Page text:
On Wednesday, September 25, Chicago-Kent Professor Edward Lee will give a talk on his new book, The Fight for the Future: How People Defeated Hollywood and Saved the Internet—For Now (forthcoming this fall). Event details below.


    The Fight for the Future: How People Defeated Hollywood and Saved the Internet, For Now

    This event will explain how a grassroots movement involving millions of people was able to defeat money, politicians, Hollywood, and the copyright lobby, all in the name of a “free and open Internet.”

    People used Facebook, Twitter, and other social media to organize and launch protests against SOPA and ACTA, two controversial copyright proposals in the United States and European Union that many feared would lead to Internet censorship. The event will share some of the findings from Ed Lee’s forthcoming ebook (under the same title). Participants will learn how the Internet helped people fight for their Internet freedoms—and do the unthinkable in stopping powerful lobbyists and the entertainment industry in their effort to clamp down on online piracy at all costs.

    Location: Claudia Cassidy Theater at the Chicago Cultural Center, 77 E. Randolph St.
    Time: Wednesday, September 25, 2:30-3:30 pm

    Click here to register for this session.


    Don’t miss this free opportunity to hear Prof. Lee discuss his book’s trending themes. See the links below for more information.

    Announcing Money, Privacy, and Power Conference

    by  • August 12, 2013 • Faculty Workshops/ Conferences • 1 Comment

    moneyprivacypowerMoney, Privacy, and Power — September 10, 2013

    How should we react to Snowden’s revelations about NSA surveillance? There were immediate demands for explanation, accountability, and privacy protection, but so far we have seen little reasoned discussion of the risks and benefits of modern surveillance techniques. The conference Money, Privacy, and Power changes that on September 10, 2013 at Chicago-Kent College of Law. The conference focuses on money laundering and financial crime. This is a critical nexus at which concerns about terrorism, organized crime, and domestic crime combine in ways that call for international cooperation. Approximately thirty European regulators, policy makers, financial experts, and surveillance experts will attend. The aim is to point the way to facilitate international cooperation in ways that balance effective crime prevention with effective privacy protection.

    A key participant and sponsor is the European Commission funded project, HEMOLIA (Hybrid Enhanced Anti-Money Laundering Intelligence, Investigation, Incrimination and Alerts). HEMOLIA “is a new generation Anti-Money Laundering… investigation system which in addition to the traditional financial data makes extensive use of modern society’s huge telecom data source, thereby opening up a new dimension of capabilities to all Money Laundering fighters… and Financial Institutes.” (http://www.hemolia.eu). In a post-Snowden era, “extensive use” of telecommunications data raises acute privacy concerns. The HEMOLIA system incorporates privacy protective technology, and the description of that technology will initiate the discussion of privacy.

    US and European experts will discuss the pros and cons of such surveillance efforts in panels titled “The Detection and Control of Money Laundering” and “Beyond Money Laundering.” Chicago-Kent’s own Lori Andrews will moderate the final multi-national panel, “Money, Privacy, Power, and the Law,” which will focus exclusively on finding ways to promote international cooperation for effective crime prevention and privacy protection. See the full conference agenda here.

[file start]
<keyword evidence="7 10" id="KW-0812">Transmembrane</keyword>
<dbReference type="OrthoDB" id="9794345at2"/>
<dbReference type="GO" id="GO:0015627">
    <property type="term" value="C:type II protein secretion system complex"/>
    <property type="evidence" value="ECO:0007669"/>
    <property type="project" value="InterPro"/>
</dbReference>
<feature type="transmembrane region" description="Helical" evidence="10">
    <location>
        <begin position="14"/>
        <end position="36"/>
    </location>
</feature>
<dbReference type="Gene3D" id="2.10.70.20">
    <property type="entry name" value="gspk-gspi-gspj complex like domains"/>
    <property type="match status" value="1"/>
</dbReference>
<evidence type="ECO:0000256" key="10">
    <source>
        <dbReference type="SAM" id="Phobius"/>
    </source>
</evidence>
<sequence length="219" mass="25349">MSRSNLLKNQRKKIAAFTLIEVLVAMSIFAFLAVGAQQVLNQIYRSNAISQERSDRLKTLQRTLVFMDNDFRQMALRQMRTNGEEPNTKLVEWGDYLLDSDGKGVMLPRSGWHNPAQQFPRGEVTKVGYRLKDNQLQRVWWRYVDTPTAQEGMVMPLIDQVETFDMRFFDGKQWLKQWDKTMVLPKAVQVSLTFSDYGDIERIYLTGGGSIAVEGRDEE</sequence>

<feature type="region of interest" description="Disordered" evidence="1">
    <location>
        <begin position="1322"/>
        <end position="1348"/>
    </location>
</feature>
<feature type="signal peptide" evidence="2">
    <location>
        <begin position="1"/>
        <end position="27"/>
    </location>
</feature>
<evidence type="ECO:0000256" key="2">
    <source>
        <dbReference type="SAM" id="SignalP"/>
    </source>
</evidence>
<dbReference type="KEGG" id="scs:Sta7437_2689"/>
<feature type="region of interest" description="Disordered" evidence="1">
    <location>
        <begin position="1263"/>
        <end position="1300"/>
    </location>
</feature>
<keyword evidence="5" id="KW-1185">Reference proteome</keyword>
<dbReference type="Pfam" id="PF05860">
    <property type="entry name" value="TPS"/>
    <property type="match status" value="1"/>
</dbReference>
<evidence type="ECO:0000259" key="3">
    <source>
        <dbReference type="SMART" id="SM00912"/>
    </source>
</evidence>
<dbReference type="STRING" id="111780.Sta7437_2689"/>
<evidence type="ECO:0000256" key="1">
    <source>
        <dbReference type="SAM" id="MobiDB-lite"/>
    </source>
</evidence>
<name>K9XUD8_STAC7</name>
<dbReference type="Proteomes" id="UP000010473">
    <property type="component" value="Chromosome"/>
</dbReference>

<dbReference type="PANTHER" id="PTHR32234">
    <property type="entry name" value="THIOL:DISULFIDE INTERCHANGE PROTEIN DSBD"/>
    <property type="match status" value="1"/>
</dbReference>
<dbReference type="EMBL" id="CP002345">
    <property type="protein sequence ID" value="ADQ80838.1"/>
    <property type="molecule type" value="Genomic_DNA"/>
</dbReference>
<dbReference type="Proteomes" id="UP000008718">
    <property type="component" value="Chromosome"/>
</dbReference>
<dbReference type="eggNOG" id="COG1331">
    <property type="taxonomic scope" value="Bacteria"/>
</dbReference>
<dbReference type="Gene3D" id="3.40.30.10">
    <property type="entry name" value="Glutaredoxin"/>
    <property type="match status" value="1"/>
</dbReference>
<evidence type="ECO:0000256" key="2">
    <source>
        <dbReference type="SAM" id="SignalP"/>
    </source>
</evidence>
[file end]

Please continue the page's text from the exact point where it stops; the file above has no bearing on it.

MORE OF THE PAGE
Register for the free conference here.

    Weekly Faculty in the News, 8/8

    by  • August 8, 2013 • Faculty in the News • 0 Comments

    A roundup of faculty appearances in news sources and media from the last week.

    8/2 – Chicago-Kent’s upcoming conference on the Supreme Court’s intellectual property cases from last Term was highlighted by SCOTUSblog (“Event announcement: Intellectual property and the Term in review“). The Supreme Court IP Review will be held at Chicago-Kent on Thursday, September 26. For more information, visit the website here.

    8/2 – Clinical Professor of Law Daniel Coyne, who oversees the sexual violence clinic at the Chicago-Kent law offices, was quoted in a Christian Science Monitor article on Cleveland kidnapper Ariel Castro (“Cleveland kidnapper Ariel Castro blames porn addiction. Credible?“).

    8/6 – Dean Harold Krent was featured in an NBC 5 video on the lawsuit against Gov. Pat Quinn (“Quinn: Suspended Pay Suit “Going to Be a Landmark Case“).

     

    Here Come the Sun Wars: Trade Fights over Solar Panels

    by  • August 8, 2013 • Faculty Commentary • 0 Comments

    Cho_Sungjoon thumbBy Sungjoon Cho [originally posted at The National Law Journal]


    Undoubtedly, our existence depends on the sun. The whole ecological system, in which humans are part, would not sustain without it. One fascinating, albeit often underappreciated, fact is that this particular source of energy is fail-safe. From Day One, the sun has never neglected its job: It always rises in the morning. Also, it is limitless, at least for the next billion years.

    No wonder the sun has carried the symbol of power in the human history, ranging from the Pharaoh to the Louis XIV.

    Recently, however, earthlings have discovered new ways of basking in the sunshine: photovoltaic modules, also known as solar panels. They have somehow managed to extract electricity from the sun. Two main drawbacks from conventional energy sources — high prices and environmental degradation — have compelled humans to go back to the good old sun. What a happy marriage of modern science and business!

    The statistics on the recent growth of solar energy (photovoltaic power) are staggering. For the past five years, an average annual growth rate of global total solar power has been more than 50 percent. For Germany, solar power production increased from 24 megawatts (MW) in 2001 to 2, 022 MW in 2010. In the case of China, the number is even more astounding: only 3 MW in 2001 to 10, 852 MW in 2010! In the United States, the size of the solar cell and panel market has grown fivefold between 2006 and 2010. (more…)